President Obama Signs FDASIA: A Monumental Step For Rare Disease Patients

FDA Safety and Innovation Act Signed: A Monumental Step Toward The Development of Safe and Effective Treatments for Millions of Americans With Rare Diseases

Approval Culminates Years of Advocacy, Education and Relationship-Building Led by NORD

July 9, 2012, Washington DC—-The FDA Safety and Innovation Act, signed by President Obama today, contains the most groundbreaking measures for rare disease patients and their families since the Orphan Drug Act of 1983, the National Organization for Rare Disorders (NORD) said.

NORD President and CEO Peter L. Saltonstall said he was pleased that NORD was able to provide successful leadership in developing the legislation with the FDA and in guiding its enactment by the Congress.

„We at NORD set very high goals when the legislative process began a few years ago, and I am delighted that the legislation includes provisions that will advance patient access to safe and effective therapies,“ Saltonstall said.

„This legislation represents true progress for people with rare diseases, who often struggle to access treatments for their disorders,“ Saltonstall said. „Our heritage, understanding, leadership and commitment to the community uniquely positioned us to identify and articulate the needs of people with rare diseases.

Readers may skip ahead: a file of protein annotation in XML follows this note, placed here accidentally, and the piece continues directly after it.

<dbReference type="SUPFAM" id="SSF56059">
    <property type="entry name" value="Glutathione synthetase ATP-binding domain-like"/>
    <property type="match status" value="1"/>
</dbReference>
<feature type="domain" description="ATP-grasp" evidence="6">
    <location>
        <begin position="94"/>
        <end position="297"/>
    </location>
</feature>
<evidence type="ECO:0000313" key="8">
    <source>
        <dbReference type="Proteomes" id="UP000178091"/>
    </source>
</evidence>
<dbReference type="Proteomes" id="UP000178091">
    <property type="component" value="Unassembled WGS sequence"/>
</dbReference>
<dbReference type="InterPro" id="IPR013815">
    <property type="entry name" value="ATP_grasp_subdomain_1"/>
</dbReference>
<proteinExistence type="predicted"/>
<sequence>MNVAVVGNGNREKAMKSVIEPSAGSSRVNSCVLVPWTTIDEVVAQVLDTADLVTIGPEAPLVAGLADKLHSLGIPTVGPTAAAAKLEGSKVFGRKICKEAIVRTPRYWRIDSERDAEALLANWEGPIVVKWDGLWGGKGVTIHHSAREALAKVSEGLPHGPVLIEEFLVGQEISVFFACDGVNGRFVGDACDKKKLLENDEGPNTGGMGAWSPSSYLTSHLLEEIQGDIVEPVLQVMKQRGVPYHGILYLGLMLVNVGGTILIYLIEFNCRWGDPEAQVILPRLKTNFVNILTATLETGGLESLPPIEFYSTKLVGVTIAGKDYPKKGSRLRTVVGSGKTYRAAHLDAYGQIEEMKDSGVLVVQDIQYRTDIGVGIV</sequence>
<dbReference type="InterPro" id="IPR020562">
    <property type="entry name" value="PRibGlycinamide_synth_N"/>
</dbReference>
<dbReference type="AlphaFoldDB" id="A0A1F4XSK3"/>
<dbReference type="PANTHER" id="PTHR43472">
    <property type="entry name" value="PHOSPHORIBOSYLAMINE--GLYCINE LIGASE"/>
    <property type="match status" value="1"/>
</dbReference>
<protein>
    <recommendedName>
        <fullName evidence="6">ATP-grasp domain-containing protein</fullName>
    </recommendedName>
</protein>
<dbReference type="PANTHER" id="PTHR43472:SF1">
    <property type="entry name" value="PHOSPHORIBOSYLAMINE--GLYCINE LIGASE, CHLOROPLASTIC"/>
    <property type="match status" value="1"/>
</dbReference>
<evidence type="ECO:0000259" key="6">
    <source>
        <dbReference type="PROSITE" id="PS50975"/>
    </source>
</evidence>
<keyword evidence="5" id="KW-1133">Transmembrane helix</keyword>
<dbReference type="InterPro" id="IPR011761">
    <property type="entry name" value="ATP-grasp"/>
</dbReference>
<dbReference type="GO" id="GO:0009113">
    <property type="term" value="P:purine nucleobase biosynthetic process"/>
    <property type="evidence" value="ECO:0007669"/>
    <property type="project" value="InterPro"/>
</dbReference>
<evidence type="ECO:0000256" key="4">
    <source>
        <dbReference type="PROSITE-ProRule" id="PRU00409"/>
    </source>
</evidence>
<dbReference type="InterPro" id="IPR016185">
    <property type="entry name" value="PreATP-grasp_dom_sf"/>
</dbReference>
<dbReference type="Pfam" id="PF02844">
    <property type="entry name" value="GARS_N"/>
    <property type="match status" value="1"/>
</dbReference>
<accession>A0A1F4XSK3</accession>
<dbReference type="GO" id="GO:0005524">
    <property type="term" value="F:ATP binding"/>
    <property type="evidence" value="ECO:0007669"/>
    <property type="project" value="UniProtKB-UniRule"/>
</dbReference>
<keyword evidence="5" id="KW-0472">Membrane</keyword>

„Today’s signing adds to NORD’s 30-year history of driving landmark legislation, which would not have been possible without the sustained efforts of our members and policy partners.“

Established in 1983 by patient advocates who successfully advocated for the Orphan Drug Act, NORD has played a central role in the development of the legislation signed by President Obama today since 2010. The Act renews user fees to support the FDA over the next five years to fund a share of the agency’s review of drugs and medical devices.

Specific to the rare disease community, the Act provides the following:

· accelerated patient access to new medical treatments
· the development of Humanitarian Use Devices (medical devices for small patient populations)
· accelerated development of „breakthrough therapies“ — those that show early promise
· enhanced FDA consultation with rare disease medical experts
· a rare pediatric disease priority review voucher incentive program
· resolution of conflict-of-interest issues that kept voices of rare disease medical experts from being heard
„We are grateful for the hard work, leadership and collaboration provided over the past two years by our member organizations, policy partners, the Members of Congress, the FDA and the National Institutes of Health. NORD looks forward to continued partnership on this legislation and future opportunities to support the issues that deeply affect the rare disease community,“ said Saltonstall.


Read an op/ed piece by NORD’s president on this topic on the BIO website.


A rare disease is any disease affecting fewer than 200,000 Americans. There are nearly 7,000 such diseases, of which only about 250 have FDA-approved treatments. Nearly 30 million Americans have rare diseases.


Established in 1983, the National Organization for Rare Disorders (NORD) is a unique federation of voluntary health organizations dedicated to helping people with rare „orphan“ diseases and assisting the organizations that serve them. A nonprofit organization, NORD represents the 30 million Americans with rare diseases, providing programs of education, advocacy, research and patient assistance.

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